Meanwhile, people like B Sanders and AOC are trying to promote 'democratic socialism' in a way that makes the concept something that's not totally taboo, so there really needs to be a lot of public discussion to sort out what the term means so that it won't be simultaneously a stigma term as well as something that certain people want to promote as legitimate.
maxdancona
 
  1  
Reply Thu 6 Feb, 2020 06:33 am
@livinglava,
You are comparing Nazi "concentration camps" to health insurance. You really can't step back and see why a sane person might find this ridiculous?

My point is that there is some point where an argument is so bat-**** ridiculous and so completely detached from reality that you arguing against it is futile. Your goal here is to link Nazis to people in the US who are promoting a policy you don't like. But you are taking the most ludicrous steps to get there.

You are being ridiculous. When someone is being ridiculous, the proper response is ridicule.
Setanta
 
  1  
Reply Thu 6 Feb, 2020 06:46 am
The German Workers' Party, the DAP (Deutsche Arbeiterpartei,) was founded in January, 1919, and only lasted until February, 1920. Walter can probably come up with their statement of political ideals, but it is well known that this was a right-wing organization, explicitly opposed to liberal democracy. In a speech in 1920, Hitler attacked both capitalism and "Bolshevism," which speech so impressed Anton Drexler and the other founders of the party that Hitler was asked to join the party. The name was soon changed to Nationalsozialistische Deutsche Arbeiterpartei, the National Socialist German Workers' Party, or NSDAP--the Nazis in the English-speaking world. Just because the name includes the word socialist does not mean that they were a left-wing party, that they were socialists. That is the type of witless assumption which beggars any claim to understand the advance of fascism in Europe in the 1920s and -30s.

Quote:
Robert Paxton, a professor emeritus of social science at Columbia University in New York who is widely considered the father of fascism studies, defined fascism as "a form of political practice distinctive to the 20th century that arouses popular enthusiasm by sophisticated propaganda techniques for an anti-liberal, anti-socialist, violently exclusionary, expansionist nationalist agenda."


Source at Live Science-dot-com

We've had this idiotic discussion in much greater length, in much greater detail, but not much more idiotic in the past. Fascists and Nazis were only anti-capitalist to the extent that they wanted to control all activities in the state. Both Mussolini and Hitler realized that they could not finance their respective rises to power without the money available only from industrialists. So they got in bed with those boys, promising (and delivering) sweetheart contracts to those who contributed to the coffers of their respective parties.

I'm sure that we will hear this witless argument again and again. Simple-minded people are never in short supply.
livinglava
 
  0  
Reply Thu 6 Feb, 2020 06:57 am
@maxdancona,
maxdancona wrote:

You are comparing Nazi "concentration camps" to health insurance. You really can't step back and see why a sane person might find this ridiculous?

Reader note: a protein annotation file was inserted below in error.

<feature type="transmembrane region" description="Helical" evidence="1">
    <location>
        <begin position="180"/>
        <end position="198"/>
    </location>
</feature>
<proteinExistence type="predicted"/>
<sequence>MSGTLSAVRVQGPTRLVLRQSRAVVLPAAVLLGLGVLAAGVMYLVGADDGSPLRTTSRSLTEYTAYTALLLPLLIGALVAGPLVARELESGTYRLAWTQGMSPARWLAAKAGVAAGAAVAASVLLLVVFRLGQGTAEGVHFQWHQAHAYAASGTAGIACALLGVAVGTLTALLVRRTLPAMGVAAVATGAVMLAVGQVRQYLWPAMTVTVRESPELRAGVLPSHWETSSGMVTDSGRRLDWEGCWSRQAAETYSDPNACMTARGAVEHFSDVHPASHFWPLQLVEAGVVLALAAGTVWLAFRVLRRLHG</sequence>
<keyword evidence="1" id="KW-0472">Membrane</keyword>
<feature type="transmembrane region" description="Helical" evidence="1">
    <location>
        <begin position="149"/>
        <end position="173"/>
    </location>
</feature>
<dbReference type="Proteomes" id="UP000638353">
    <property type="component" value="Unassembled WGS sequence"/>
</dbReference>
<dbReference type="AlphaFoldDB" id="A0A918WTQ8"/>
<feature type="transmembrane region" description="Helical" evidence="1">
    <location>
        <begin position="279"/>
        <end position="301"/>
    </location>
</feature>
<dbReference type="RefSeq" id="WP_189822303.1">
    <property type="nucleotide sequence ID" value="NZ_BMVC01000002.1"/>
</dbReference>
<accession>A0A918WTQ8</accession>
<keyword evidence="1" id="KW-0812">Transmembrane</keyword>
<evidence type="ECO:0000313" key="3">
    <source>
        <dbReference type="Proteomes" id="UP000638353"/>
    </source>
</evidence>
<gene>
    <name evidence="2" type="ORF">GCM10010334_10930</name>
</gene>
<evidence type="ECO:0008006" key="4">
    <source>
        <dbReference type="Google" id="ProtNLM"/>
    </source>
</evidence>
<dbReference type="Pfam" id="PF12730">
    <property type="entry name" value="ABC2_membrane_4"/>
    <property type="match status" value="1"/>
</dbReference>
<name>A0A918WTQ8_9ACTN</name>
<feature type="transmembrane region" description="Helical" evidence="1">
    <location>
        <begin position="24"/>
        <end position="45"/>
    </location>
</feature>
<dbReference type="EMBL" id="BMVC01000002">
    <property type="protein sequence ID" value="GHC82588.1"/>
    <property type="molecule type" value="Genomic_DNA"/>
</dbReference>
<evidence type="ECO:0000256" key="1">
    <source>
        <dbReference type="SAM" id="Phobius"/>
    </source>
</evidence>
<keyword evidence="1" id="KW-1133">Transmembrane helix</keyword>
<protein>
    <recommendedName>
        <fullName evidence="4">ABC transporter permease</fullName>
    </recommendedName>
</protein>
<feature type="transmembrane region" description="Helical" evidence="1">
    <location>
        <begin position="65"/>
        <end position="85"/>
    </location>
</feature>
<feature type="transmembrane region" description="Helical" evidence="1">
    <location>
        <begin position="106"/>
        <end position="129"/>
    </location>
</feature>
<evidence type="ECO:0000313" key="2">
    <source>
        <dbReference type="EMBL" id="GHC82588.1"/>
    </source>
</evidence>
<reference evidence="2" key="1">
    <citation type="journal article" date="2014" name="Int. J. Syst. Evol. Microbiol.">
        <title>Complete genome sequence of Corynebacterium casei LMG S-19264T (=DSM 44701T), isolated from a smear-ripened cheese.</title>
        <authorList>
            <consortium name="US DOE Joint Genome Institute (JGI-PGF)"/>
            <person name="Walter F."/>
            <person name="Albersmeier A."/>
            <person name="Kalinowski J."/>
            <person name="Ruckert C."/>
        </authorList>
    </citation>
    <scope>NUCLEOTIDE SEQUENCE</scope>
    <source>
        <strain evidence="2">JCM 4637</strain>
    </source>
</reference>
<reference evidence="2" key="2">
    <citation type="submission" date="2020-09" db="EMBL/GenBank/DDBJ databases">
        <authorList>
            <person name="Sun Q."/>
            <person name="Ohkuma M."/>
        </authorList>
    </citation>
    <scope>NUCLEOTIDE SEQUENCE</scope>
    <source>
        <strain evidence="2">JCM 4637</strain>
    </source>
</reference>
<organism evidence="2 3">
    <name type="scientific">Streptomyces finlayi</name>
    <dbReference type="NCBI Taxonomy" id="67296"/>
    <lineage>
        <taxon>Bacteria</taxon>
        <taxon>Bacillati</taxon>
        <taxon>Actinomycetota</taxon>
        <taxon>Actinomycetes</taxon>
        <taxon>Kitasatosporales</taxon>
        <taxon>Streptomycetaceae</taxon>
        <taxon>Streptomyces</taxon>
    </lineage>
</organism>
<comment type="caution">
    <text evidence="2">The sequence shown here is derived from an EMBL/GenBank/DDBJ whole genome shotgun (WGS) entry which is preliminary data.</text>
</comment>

Not in the sense you are implying. I am simply explaining that there are different forms of power.

What you are doing is implying that because health insurance doesn't use concentration camps to exercise economic power over health care, it is not an institution of social-economic control, which it is.

Quote:
My point is that there is some point where an argument is so bat-**** ridiculous and so completely detached from reality that you arguing against it is futile. Your goal here is to link Nazis to people in the US who are promoting a policy you don't like. But you are taking the most ludicrous steps to get there.

When you go bat-**** crazy over discussions that include different forms of power, that makes it really difficult to discuss social-economic-political power in its various forms.

It is like trying to explain to someone that infrared heat, x-rays, and blue light are all parts of the same electromagnetic spectrum and having them attack you for suggesting that blue light and heat have anything to do with seeing whether a bone is broken or not.

Quote:
You are being ridiculous. When someone is being ridiculous, the proper response is ridicule.

No, the proper response is to discuss the topic in a way that sorts out misunderstandings and supports a good, clear discussion of the topic.
maxdancona
 
  1  
Reply Thu 6 Feb, 2020 07:54 am
@livinglava,
You are being completely ridiculous with the goal of "Argumentum ad hitlerum".

Your basic argument is ... roses have leaves, tables have leaves therefore a rose is a piece of furniture. A cabinet is a piece of furniture. The people around Hitler were his cabinet....

BAM! Roses are Nazis! (Max can play that game too)


0 Replies
 
bgg6006
 
  2  
Reply Mon 28 Sep, 2020 07:13 am
@Setanta,
Mussolini used corporations and believed in capitalism in aiding the growth of the state but unlike "Americanism" he controlled them with force and ousted them from parliament instead of the reverse as we have here. When they thought they would attain the control by using him, they found that the only control they had was in running their factory for his demanded product and quantity of output. He never allowed the kind of control that we have witnessed here in the likes of Exxon or Halliburton and the rest of the plutocratic oligarchy.
0 Replies
 
ihatethepostman
 
  2  
Reply Sun 17 Jan, 2021 09:29 am
Maybe we just need socialism and democracy. Socialism is kind of instinctive for hunans, pack animals and all that, democracy can be frightening on the subconscious level with its emphasis on the individual , sure it means theoretically everyone gets a chance to have their needs and desires represented but it also exposes the differences, the weaknesses; it, of practiced to the highest degree could flay us. Democracys great but in small doses. In order for any ideology to survive there can never be total satisfaction total freedom. Freedom is abyssal.